Yes, if I want to raise a kid that understands how to make an old building look like new again, I guess it’s up to us to show them that it’s work. And it’s fun. And it’s a mess. But we can do it. And there will be some fighting. And early mornings. And sometimes you will pop right out of bed and get there early and other times you’ll be the tardy kid and no one’s perfect, you just have to try your best and sometimes your best is catching a power nap in the car alone. And that’s just fine too.

Just always use your manners. Please.

ADVERTISEMENT

OK, how’s that for profound on a deadline?


READ MORE OF JESSIE'S COMING HOME COLUMNS

Jessie Veeder module photo

Greetings from the ranch in western North Dakota and thank you so much for reading. If you're interested in more stories and reflections on rural living, its characters, heartbreaks, triumphs, absurdity and what it means to live, love and parent in the middle of nowhere, check out more of my Coming Home columns below. As always, I love to hear from you! Get in touch at jessieveeder@gmail.com.

Columnist Jessie Veeder writes about how sharing hobbies and interests with your kids is a great way to bond.
"Think about it for a minute," writes columnist Jessie Veeder. "When was the last time you stood in line for something, maybe the grocery store aisle or the post office and just stood there? No digging your phone out of your pocket to scroll the latest updates on social media or the news feed custom made for your specific brand of dread and drama?"
Columnist Jessie Veeder reflects on having to take a backseat to her family's pack of dogs. "Why?" she asks. "Because heaven absolutely forbid, we ask the dog to move. Nope. No one say a thing about it."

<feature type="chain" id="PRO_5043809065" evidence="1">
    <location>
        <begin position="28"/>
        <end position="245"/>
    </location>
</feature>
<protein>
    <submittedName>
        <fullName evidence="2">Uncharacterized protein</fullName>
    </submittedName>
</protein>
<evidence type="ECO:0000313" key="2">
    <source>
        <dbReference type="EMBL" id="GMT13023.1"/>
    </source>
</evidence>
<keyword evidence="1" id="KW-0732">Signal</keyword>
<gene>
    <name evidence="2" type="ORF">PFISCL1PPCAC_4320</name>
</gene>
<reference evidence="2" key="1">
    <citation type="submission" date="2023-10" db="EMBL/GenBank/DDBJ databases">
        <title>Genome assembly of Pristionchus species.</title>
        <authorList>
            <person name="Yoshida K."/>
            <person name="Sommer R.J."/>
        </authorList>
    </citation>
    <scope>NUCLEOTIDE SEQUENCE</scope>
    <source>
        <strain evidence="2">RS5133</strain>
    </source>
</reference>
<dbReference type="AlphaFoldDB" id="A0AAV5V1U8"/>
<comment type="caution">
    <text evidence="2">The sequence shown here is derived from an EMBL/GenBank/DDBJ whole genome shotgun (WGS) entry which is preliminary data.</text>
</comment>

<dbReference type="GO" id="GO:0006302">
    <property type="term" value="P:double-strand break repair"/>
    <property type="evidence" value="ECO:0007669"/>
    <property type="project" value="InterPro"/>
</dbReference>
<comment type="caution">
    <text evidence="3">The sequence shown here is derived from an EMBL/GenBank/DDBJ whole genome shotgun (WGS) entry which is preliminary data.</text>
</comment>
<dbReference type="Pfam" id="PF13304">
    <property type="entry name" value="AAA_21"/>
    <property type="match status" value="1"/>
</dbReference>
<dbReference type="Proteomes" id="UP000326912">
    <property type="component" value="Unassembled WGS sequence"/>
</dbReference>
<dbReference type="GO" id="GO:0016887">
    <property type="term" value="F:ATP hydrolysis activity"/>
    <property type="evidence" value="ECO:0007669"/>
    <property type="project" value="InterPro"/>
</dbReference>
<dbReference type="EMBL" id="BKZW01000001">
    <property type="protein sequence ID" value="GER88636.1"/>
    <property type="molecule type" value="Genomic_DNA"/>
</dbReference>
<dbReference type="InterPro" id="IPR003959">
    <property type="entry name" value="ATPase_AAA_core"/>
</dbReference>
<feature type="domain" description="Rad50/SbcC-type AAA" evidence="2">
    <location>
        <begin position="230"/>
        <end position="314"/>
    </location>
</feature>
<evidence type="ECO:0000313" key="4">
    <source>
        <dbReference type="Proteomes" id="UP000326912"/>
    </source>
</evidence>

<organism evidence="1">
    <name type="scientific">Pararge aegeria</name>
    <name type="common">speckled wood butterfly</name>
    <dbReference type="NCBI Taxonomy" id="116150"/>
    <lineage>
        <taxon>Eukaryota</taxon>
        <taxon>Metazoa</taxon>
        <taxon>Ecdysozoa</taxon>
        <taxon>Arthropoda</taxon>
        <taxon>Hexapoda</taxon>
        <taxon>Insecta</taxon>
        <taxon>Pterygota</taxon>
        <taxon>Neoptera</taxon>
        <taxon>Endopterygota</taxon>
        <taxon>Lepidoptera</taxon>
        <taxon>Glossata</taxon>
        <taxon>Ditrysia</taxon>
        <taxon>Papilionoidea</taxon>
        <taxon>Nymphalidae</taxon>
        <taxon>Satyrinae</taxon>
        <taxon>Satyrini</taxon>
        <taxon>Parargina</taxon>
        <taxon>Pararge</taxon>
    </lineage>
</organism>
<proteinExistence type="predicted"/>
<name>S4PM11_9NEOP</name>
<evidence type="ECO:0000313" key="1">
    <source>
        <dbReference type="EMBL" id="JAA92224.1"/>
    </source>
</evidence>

"Coming Home" columnist Jessie Veeder writes about an abandoned farmstead that used to sit on her family's land near Watford City. She writes, "It's not so uncommon around here for a family to purchase land from neighbors or inherit an old family homestead, so there aren't many farmsteads around these parts that didn't come with an old structure lingering on the property, providing ranch kids with plenty of bedtime ghost story material."

Related Topics: NORTH DAKOTAFAMILY
Jessie Veeder is a musician and writer living with her husband and daughters on a ranch near Watford City, N.D. She blogs at https://veederranch.com. Readers can reach her at jessieveeder@gmail.com.
What To Read Next
This week, gardening columnist Don Kinzler fields questions on hibiscus plants, beating apple trees and how long grass seeds will last.
If it plays well in Winnipeg, it’ll be a hit in Fargo, and all points within planting distance.
This week Sarah Nasello modifies a summer favorite into a warm and comforting winter meal.
Casey is the well-behaved dog that normally stays out of the limelight.